Commercial Roofing: Different Roofing Materials

 

 

Commercial roofing: Different roofing Materials

 

According to research studies by Freedonia Group, the demand for roofing in the US has been rising by 3.3% every year, reaching approximately $11 billion in 2007. For those who are contemplating the construction of an office or other commercial building, one of the major concerns is the roof. A serious decision behind the construction of any roof is the material being used. If you are looking for a commercial roofing company, it’s advised to check what materials are preferred for use in commercial buildings.

Commercial roofing: Preferred roofing Material

Based on the research conducted, asphalt shingles have been the dominant roofing material in the United States for decades, accounting for more than 60% of the total installed roofs. The normal life span of these shingles is 20 years, although copper sheathing can extend their life up to 40 years. Colors and textures can also be added to asphalt shingles. The raw texture and basic shades of such roofs impart a classier and more elegant look to the building.

Commercial roofing: Other roofing Materials

Apart from asphalt shingles, there are many other popular materials for Austin commercial roofing. Let us have a look at a few of them:

1. Metal: Metal is the most durable material for constructing roofs with a life span of 40-50 years. It has the ability to withstand even the toughest weather conditions, such as storm, hurricane, heavy rain and hail. The most common metals used for roofs are steel, aluminum and copper.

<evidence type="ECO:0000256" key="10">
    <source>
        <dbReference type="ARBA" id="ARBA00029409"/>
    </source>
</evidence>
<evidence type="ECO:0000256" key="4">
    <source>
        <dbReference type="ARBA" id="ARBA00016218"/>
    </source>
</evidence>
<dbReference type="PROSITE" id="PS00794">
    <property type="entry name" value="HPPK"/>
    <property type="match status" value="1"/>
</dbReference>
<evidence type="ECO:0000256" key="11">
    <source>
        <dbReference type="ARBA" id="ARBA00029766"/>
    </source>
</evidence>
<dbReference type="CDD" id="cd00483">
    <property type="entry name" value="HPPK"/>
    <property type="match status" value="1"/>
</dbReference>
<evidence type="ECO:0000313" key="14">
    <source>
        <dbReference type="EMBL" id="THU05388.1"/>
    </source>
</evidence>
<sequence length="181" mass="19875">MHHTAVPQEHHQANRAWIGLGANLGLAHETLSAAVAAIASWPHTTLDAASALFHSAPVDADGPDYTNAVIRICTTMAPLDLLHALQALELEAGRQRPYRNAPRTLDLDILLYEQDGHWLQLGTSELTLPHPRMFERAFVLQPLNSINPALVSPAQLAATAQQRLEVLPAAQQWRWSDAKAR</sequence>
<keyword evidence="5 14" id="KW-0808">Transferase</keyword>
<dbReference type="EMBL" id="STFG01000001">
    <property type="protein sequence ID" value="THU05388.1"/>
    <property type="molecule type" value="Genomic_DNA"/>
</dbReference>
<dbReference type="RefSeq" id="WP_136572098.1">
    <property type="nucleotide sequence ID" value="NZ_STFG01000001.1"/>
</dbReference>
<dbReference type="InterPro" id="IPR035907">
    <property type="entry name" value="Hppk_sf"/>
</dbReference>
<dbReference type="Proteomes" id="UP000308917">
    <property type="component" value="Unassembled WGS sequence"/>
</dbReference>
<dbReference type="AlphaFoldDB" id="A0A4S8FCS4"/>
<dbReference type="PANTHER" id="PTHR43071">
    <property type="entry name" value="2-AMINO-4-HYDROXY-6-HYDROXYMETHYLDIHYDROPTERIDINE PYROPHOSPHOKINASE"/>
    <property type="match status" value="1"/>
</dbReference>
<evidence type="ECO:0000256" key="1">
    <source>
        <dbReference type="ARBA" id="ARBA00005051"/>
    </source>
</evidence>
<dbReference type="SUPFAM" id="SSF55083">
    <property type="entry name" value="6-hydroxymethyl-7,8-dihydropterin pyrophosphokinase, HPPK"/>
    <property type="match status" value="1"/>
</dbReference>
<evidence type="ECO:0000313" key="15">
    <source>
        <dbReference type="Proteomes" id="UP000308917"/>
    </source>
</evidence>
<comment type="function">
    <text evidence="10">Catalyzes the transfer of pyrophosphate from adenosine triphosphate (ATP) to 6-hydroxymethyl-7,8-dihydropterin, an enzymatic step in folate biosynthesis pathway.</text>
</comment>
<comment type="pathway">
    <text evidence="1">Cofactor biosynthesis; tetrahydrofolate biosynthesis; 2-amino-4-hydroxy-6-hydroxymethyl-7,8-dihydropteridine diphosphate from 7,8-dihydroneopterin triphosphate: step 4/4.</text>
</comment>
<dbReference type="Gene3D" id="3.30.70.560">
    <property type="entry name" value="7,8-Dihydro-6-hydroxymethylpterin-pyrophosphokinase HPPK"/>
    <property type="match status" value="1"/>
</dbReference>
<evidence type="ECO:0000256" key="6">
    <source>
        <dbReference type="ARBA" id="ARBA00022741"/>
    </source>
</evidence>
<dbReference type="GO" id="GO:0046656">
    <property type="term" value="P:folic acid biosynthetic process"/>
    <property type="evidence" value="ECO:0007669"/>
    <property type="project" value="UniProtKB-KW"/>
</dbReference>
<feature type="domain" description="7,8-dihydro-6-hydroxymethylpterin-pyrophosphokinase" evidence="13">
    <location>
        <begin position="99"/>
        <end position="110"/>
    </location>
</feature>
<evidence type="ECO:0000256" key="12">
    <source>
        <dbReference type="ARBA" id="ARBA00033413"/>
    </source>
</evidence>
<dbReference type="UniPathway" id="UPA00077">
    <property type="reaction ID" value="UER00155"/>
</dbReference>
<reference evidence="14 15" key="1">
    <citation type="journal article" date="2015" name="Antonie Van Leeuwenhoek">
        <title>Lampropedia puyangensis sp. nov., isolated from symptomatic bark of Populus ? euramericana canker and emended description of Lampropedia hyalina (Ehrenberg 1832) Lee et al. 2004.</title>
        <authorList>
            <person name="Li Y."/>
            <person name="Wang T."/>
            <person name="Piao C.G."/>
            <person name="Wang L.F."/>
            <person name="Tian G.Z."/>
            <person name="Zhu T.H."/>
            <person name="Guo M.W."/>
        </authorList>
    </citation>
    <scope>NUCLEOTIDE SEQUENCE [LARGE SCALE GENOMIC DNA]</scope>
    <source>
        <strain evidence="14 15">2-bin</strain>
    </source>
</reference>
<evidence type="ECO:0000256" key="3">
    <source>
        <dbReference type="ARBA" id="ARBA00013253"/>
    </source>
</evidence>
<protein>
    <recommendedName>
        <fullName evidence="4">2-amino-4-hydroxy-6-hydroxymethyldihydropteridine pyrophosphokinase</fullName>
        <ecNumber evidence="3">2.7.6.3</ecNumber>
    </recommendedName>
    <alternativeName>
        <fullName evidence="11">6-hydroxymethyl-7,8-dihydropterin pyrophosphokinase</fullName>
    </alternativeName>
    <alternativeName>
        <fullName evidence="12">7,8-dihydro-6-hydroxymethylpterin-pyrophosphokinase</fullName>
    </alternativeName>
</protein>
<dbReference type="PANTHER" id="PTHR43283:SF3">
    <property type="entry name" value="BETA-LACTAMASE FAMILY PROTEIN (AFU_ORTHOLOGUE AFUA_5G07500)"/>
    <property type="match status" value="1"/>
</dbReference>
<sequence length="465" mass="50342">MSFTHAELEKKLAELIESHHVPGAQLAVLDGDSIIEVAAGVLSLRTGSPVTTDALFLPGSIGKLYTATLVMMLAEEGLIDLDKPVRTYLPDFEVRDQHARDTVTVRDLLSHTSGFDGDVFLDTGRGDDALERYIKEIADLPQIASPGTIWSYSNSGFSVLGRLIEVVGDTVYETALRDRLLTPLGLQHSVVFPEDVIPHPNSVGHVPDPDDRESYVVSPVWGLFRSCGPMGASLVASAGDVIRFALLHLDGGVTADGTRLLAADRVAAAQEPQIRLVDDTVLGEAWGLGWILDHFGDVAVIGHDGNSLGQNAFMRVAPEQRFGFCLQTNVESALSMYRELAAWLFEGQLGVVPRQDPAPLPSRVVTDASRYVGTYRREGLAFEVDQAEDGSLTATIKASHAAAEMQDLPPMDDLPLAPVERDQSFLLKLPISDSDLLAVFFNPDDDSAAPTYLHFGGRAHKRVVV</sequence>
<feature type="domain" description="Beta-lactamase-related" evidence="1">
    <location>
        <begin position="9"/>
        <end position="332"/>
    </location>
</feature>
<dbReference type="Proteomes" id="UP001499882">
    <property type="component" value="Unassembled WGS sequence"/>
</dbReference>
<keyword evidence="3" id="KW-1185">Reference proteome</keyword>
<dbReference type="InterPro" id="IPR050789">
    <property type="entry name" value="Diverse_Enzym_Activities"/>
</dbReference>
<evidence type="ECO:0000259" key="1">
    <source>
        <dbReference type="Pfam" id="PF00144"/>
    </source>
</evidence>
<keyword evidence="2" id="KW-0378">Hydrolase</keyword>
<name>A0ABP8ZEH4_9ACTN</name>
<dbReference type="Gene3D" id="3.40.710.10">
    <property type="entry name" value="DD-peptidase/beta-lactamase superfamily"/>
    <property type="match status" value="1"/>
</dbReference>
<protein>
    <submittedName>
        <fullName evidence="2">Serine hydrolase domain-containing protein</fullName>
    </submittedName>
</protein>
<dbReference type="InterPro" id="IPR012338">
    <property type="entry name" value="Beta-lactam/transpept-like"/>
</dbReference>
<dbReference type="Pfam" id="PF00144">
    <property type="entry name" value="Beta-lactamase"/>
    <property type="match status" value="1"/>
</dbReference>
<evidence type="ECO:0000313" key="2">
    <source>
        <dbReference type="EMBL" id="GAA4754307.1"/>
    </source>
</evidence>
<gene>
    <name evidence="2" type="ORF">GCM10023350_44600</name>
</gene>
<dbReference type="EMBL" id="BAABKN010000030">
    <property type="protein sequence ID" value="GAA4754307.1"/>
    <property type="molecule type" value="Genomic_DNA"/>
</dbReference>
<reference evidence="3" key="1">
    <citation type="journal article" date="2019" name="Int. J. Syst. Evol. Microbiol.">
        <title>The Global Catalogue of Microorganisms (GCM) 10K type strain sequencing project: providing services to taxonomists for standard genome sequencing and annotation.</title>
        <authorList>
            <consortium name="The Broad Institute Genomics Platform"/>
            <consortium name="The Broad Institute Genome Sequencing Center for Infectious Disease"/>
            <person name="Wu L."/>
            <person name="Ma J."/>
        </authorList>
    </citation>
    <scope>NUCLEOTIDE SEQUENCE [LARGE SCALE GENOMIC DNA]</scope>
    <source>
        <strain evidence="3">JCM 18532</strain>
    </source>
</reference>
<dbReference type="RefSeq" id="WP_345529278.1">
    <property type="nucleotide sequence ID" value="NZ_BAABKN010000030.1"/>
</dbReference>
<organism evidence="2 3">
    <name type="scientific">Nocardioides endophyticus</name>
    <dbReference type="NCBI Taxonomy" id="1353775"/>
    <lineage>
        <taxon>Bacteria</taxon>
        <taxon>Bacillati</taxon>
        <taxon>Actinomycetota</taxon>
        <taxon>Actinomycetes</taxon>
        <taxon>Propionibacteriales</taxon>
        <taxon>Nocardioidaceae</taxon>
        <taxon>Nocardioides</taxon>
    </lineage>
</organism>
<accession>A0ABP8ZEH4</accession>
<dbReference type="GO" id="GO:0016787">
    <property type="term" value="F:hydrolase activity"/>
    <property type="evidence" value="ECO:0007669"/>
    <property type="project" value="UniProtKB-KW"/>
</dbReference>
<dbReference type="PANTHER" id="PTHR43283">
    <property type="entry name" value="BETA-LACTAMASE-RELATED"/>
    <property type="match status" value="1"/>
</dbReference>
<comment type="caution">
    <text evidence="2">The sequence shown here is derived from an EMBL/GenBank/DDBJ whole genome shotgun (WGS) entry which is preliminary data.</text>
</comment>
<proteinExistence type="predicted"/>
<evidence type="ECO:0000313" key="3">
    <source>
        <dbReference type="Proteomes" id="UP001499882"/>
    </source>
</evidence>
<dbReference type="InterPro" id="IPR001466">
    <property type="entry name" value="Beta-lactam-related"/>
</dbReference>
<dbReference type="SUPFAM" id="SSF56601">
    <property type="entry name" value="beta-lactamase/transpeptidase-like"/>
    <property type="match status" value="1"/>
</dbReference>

2. Tiles: Tiles are a popular roofing material in Austin by virtue of its heat reducing property. Tiles allow circulation of air by maintaining a gap between roof base and flooring. Although tiles are more expensive than asphalt shingles and wood, they are also more durable. Another advantage of tiles is that they are available in plenty of colors and designs, and can give an elegant exterior to your office.

3. Slate shingles: This is the heaviest roof material and also the most expensive. The reason for their lower popularity is that they require special expertise in installation and therefore, the cost tends to be fairly high. However, they are also the most durable material and can last up to 100 years, if installed by an expert.

 

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